language = "English (US)",
volume = "93",
pages = "623--627",
journal = "Proceedings of the National Academy of Sciences of the United States of America",
issn = "0027-8424",
number = "2",

}

TY - JOUR

T1 - Computational models of cortical visual processing

AU - Heeger, David J.

AU - Simoncelli, Eero P.

AU - Movshon, J. Anthony

PY - 1996/1/23

Y1 - 1996/1/23

N2 - The visual responses of neurons in the cerebral cortex were first adequately characterized in the 1960s by D. H. Hubel and T. N. Wiesel [(1962) J. Physiol. (London) 160, 106-154; (1968) J. Physiol. (London) 195, 215-243] using qualitative analyses based on simple geometric visual targets. Over the past 30 years, it has become common to consider the properties of these neurons by attempting to make formal descriptions of the transformations they execute on the visual image. Most such models have their roots in linear- systems approaches pioneered in the retina by C. Enroth-Cugell and J. R. Robson [(1966) J. Physiol. (London) 187, 517-552], but it is clear that purely linear models of cortical neurons are inadequate. We present two related models: one designed to account for the responses of simple cells in primary visual cortex (V1) and one designed to account for the responses of pattern direction selective cells in MT (or V5), an extrastriate visual area thought to be involved in the analysis of visual motion. These models share a common structure that operates in the same way on different kinds of input, and instantiate the widely held view that computational strategies are similar throughout the cerebral cortex. Implementations of these models for Macintosh microcomputers are available and can be used to explore the models' properties.

AB - The visual responses of neurons in the cerebral cortex were first adequately characterized in the 1960s by D. H. Hubel and T. N. Wiesel [(1962) J. Physiol. (London) 160, 106-154; (1968) J. Physiol. (London) 195, 215-243] using qualitative analyses based on simple geometric visual targets. Over the past 30 years, it has become common to consider the properties of these neurons by attempting to make formal descriptions of the transformations they execute on the visual image. Most such models have their roots in linear- systems approaches pioneered in the retina by C. Enroth-Cugell and J. R. Robson [(1966) J. Physiol. (London) 187, 517-552], but it is clear that purely linear models of cortical neurons are inadequate. We present two related models: one designed to account for the responses of simple cells in primary visual cortex (V1) and one designed to account for the responses of pattern direction selective cells in MT (or V5), an extrastriate visual area thought to be involved in the analysis of visual motion. These models share a common structure that operates in the same way on different kinds of input, and instantiate the widely held view that computational strategies are similar throughout the cerebral cortex. Implementations of these models for Macintosh microcomputers are available and can be used to explore the models' properties.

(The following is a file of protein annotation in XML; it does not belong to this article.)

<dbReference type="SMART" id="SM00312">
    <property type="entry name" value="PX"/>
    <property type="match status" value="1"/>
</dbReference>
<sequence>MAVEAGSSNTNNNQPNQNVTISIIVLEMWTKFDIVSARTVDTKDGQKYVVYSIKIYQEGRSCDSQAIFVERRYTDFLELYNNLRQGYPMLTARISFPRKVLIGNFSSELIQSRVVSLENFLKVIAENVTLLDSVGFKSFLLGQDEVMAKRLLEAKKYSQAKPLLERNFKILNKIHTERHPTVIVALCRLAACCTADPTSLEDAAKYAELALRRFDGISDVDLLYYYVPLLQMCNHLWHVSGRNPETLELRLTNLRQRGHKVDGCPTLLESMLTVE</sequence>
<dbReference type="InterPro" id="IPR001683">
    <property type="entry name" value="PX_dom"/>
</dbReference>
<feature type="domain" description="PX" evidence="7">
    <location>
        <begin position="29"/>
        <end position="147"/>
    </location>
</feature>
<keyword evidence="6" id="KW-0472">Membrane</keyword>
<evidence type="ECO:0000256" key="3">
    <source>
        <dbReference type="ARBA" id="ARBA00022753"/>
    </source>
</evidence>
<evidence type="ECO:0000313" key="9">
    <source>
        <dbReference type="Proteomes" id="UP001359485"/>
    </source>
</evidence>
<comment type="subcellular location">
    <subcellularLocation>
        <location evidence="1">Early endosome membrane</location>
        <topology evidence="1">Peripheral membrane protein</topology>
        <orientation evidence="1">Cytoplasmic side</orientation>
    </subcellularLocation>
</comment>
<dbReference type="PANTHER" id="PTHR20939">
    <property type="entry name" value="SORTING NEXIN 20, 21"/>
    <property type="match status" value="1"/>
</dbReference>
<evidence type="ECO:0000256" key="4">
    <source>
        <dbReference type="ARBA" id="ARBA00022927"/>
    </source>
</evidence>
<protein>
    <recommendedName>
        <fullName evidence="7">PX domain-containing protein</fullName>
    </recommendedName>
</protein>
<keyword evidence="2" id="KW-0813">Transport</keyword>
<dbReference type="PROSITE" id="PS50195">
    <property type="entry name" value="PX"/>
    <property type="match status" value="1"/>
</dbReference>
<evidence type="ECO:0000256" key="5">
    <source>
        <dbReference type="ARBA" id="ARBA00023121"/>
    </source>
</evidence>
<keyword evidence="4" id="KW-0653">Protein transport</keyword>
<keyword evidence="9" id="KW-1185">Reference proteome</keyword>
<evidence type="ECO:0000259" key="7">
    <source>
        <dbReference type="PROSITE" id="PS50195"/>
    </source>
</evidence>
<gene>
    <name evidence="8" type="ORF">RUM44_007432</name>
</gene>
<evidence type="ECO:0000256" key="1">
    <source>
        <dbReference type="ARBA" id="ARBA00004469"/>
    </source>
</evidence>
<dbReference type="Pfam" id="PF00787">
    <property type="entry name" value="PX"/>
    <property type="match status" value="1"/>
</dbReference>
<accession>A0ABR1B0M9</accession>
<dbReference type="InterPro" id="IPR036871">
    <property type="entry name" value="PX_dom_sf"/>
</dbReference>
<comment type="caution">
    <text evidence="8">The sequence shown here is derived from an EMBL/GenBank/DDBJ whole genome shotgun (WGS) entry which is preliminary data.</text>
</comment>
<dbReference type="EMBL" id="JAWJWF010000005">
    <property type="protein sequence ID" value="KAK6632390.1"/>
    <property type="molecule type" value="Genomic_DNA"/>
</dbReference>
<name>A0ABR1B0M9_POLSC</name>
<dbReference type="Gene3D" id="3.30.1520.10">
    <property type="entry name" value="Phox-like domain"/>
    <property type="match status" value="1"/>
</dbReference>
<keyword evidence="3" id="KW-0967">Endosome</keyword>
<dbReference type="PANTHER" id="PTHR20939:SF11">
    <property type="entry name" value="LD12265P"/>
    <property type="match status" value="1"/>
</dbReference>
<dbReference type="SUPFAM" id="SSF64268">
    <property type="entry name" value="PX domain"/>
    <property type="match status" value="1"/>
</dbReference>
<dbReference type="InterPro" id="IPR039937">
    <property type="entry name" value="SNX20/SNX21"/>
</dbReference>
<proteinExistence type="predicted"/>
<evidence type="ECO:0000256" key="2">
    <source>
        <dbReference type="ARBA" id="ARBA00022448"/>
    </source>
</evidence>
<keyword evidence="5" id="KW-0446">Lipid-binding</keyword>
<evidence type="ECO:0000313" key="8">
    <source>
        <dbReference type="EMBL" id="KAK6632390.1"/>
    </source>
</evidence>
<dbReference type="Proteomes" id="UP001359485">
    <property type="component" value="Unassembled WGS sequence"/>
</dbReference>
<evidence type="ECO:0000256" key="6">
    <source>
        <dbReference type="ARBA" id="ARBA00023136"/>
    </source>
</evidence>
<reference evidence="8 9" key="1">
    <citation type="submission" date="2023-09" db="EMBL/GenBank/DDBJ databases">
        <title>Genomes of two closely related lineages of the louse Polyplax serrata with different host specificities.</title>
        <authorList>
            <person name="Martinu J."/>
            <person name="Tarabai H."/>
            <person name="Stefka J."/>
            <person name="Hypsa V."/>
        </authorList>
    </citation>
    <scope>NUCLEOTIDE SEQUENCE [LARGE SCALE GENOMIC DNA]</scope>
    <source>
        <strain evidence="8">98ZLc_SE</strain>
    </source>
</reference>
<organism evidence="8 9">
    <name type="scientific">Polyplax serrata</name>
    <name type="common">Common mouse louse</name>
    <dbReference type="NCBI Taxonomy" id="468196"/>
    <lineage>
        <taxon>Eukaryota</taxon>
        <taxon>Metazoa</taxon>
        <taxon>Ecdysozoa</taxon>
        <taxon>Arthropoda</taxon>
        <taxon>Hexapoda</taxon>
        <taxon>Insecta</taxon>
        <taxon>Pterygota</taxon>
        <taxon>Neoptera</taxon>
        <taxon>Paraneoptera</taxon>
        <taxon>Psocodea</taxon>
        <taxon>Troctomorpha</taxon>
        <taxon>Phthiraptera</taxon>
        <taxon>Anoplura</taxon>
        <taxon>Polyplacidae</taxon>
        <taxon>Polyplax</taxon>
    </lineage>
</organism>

KW - cerebral cortex

KW - neurons

KW - vision

UR - http://www.scopus.com/inward/record.url?scp=0030048986&partnerID=8YFLogxK

UR - http://www.scopus.com/inward/citedby.url?scp=0030048986&partnerID=8YFLogxK

U2 - 10.1073/pnas.93.2.623

DO - 10.1073/pnas.93.2.623

M3 - Article

VL - 93

SP - 623

EP - 627

JO - Proceedings of the National Academy of Sciences of the United States of America

JF - Proceedings of the National Academy of Sciences of the United States of America

SN - 0027-8424

IS - 2

ER -